Independence Day 2017

by | May 21, 2021 | Random Thoughts | 0 comments

Independence Day 2017. I remember the complex feelings this experience evoked in me. I feel like a reached the correct conclusion, but it’s always good to re-evaluate in the face of new experience or new information.

Remember… we’re all works-in-progress.

I came across an article from the Washington Post earlier today that holds some measure of my attention even yet. I opened the News & Weather app on my phone to see the temperature in Marietta, as I did not have a thermometer handy, and when the news-feed refreshed, I saw a headline about people not recognizing the Declaration of Independence when NPR sent it out yesterday on Twitter, mirroring the on-air, Independence Day broadcast NPR has done for 29 years (according to the article).

Now, believe it or not, I do try to stay away from social media. I do not understand how people can choose to broadcast their lives for all to see on these sites. That being said, you cannot be a Geek in this age without being aware of social media to some degree, and so it is that I have a basic awareness of Twitter. For those of you who may not know, Twitter restricts its users to 140 characters per post. I really do not see the appeal of it, to be truthful.

At any rate, let’s examine the math. Including spaces, the Declaration of Independence has 7,983 characters. At 140 characters per post, that’s 58 posts…assuming NPR didn’t include the list of that venerable document’s signatories. Part of me wants to know how long it took some poor intern to carve up one of our founding documents into 140-character snippets for posting on Twitter, but on the whole, I applaud NPR for the on-air broadcast and this Twitter campaign. I think it’s too easy to lose track of how we came to be who we are in this era of rabid, unthinking idealism.

My knee-jerk reaction to reading the article I linked above was that anyone who cannot recognize the Declaration of Independence (or at least its opening phrases) should not be allowed to vote. For one thing, I would think it’s imminently recognizable; no one writes like Thomas Jefferson. The thing is, though, knee-jerk reactions are seldom the best reactions…as an old friend as verbally beaten into me on occasion over the years (Yes, Ded, I’m talking about you).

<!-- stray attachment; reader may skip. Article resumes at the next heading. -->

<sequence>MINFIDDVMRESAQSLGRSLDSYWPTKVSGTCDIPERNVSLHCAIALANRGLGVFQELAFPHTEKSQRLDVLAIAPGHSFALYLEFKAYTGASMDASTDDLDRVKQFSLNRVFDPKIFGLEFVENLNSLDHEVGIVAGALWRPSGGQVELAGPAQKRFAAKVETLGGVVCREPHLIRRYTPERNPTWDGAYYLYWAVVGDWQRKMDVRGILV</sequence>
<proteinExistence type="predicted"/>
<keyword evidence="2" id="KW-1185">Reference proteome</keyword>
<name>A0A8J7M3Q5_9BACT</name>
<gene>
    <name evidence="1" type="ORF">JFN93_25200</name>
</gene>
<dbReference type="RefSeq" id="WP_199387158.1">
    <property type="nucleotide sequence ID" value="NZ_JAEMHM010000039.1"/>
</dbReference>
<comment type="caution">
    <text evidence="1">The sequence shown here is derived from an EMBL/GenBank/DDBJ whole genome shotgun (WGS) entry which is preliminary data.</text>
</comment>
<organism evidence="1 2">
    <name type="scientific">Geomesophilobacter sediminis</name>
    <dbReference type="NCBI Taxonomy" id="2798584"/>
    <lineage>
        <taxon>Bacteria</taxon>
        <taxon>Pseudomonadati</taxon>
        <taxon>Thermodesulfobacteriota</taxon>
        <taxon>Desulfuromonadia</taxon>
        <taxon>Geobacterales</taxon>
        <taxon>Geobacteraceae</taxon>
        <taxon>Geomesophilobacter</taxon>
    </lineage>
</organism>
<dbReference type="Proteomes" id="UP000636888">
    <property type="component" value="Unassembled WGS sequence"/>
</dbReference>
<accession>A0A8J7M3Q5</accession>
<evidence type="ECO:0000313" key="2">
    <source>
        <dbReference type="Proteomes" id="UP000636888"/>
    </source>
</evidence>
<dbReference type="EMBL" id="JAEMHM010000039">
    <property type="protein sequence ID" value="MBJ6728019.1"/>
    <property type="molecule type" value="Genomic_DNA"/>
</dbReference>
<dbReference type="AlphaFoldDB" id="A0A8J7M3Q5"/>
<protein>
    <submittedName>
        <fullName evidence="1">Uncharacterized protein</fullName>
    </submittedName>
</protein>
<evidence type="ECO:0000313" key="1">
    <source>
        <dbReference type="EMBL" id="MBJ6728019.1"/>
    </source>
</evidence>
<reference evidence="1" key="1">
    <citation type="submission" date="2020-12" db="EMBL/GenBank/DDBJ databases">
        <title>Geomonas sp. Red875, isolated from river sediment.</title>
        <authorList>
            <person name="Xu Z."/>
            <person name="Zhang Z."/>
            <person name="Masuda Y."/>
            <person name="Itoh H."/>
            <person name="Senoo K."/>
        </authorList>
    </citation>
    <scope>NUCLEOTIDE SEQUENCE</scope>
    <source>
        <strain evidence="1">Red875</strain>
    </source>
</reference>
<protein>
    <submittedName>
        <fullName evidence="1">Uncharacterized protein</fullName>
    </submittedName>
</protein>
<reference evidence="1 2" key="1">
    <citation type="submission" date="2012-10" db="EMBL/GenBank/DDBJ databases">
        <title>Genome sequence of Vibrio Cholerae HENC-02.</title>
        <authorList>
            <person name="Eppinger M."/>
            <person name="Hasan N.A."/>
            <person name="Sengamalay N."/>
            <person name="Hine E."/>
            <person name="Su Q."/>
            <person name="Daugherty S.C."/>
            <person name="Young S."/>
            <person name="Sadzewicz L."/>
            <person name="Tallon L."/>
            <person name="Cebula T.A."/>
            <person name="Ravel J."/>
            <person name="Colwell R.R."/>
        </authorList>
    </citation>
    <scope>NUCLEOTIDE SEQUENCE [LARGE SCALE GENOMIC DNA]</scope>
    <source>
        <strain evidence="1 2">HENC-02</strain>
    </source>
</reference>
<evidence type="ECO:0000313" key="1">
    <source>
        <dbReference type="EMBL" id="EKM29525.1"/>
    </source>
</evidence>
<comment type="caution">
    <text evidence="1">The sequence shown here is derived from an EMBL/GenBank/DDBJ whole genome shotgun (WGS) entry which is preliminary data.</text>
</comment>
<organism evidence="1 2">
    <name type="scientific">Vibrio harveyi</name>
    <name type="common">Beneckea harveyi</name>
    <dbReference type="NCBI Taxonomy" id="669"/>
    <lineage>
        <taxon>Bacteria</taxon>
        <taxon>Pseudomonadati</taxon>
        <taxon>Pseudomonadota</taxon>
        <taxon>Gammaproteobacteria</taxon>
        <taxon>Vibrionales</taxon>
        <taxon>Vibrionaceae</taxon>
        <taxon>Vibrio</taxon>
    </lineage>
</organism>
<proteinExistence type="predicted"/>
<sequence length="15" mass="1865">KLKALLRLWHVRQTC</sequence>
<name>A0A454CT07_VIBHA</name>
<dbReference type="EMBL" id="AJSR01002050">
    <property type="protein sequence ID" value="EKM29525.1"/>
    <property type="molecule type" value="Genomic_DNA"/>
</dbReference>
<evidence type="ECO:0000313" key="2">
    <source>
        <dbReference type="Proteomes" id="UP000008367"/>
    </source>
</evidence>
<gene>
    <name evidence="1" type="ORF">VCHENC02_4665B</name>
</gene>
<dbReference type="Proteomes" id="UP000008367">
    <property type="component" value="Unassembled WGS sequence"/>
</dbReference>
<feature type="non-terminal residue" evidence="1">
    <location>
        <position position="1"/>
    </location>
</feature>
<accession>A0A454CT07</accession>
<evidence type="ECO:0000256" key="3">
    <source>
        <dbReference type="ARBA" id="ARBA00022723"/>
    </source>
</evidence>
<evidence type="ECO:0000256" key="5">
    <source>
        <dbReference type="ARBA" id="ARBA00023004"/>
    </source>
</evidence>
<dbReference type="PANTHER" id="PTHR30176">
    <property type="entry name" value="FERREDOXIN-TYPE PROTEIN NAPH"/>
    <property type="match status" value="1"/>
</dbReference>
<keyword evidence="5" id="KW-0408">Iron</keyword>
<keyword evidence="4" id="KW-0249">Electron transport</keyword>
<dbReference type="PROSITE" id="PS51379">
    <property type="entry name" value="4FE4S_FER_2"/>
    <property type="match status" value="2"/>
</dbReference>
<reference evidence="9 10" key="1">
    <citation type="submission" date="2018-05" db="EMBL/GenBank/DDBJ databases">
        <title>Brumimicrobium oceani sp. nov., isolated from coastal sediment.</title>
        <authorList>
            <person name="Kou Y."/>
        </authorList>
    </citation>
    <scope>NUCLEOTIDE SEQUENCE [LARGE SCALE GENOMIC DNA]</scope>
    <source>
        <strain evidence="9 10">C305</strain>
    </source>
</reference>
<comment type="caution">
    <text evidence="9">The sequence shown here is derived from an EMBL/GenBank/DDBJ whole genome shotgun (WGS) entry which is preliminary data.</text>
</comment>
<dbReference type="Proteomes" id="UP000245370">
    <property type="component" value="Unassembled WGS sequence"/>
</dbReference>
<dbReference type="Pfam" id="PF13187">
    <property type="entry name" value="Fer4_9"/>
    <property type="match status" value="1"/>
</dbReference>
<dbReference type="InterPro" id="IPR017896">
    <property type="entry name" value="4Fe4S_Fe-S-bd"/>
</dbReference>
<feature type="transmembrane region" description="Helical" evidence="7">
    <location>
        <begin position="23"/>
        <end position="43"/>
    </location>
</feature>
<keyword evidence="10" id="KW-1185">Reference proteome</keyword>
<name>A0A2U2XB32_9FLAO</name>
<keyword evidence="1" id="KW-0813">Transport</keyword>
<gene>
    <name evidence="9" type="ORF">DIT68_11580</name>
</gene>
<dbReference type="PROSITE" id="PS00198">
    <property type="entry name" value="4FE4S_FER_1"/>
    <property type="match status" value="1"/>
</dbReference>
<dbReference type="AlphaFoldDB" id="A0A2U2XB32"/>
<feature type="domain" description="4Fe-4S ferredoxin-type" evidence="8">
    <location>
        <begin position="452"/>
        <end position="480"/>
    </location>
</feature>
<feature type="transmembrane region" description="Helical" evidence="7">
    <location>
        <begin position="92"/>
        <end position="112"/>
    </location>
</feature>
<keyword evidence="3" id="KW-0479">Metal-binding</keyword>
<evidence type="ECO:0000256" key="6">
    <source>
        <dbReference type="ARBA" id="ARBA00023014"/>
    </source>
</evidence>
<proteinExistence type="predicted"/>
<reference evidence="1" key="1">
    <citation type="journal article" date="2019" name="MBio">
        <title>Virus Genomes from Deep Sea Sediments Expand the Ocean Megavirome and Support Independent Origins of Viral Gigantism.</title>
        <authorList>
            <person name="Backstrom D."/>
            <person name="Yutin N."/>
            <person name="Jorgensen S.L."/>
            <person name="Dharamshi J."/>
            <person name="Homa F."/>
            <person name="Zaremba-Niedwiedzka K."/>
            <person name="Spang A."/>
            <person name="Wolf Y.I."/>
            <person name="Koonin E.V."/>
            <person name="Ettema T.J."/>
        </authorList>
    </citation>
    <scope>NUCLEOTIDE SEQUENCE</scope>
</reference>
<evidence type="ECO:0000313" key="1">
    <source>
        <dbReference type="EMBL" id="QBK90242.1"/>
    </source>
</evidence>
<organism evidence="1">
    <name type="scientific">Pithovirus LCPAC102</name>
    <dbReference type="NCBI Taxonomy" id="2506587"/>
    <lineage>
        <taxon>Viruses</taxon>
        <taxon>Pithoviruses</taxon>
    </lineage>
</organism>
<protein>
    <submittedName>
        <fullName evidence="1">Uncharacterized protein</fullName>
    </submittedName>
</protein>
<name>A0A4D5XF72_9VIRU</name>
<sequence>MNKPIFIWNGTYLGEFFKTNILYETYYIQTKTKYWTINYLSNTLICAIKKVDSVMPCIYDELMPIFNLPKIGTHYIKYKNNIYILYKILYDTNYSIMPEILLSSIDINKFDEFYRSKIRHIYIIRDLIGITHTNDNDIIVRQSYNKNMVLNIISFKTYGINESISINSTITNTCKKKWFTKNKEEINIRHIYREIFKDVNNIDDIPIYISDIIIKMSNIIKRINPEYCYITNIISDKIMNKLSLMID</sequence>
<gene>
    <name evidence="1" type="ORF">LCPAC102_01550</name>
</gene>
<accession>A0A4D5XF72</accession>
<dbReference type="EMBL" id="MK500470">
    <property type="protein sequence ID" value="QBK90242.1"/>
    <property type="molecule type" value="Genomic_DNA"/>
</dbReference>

I spent the afternoon periodically thinking about the article, and I do not think that anyone who cannot recognize the Declaration of Independence should not be allowed to vote. That starts us down a dangerous path, in my mind, and we’re already treading enough of those as it is. No…now, it just makes me sad.

It makes me sad for a couple different reasons. First of all, it’s the Declaration of Independence; what does it say about our citizens if a number of us don’t recognize at least the opening phrases of the document that started us down the path to becoming who we are? Beyond that, though, is something I stumbled onto while looking up the text of the Declaration of Independence.

The website provides a small biography for each of the signatories to the Declaration of Independence, in addition to the text of the Declaration of Independence itself. It is on the page for Thomas Jefferson that I read this:

Shortly before his death in 1826, Jefferson told [James] Madison that he wished to be remembered for two things only; as the Author of the Declaration of Independence, and as the founder of the University of Virginia.

If people don’t remember the Declaration of Independence well enough to recognize it, how can they remember its author?

Out of curiosity, I visited the website for the University of Virginia and sought the “About the University” section. The Overview page acknowledges the University’s founder in the opening sentence. I sincerely hope that never changes.


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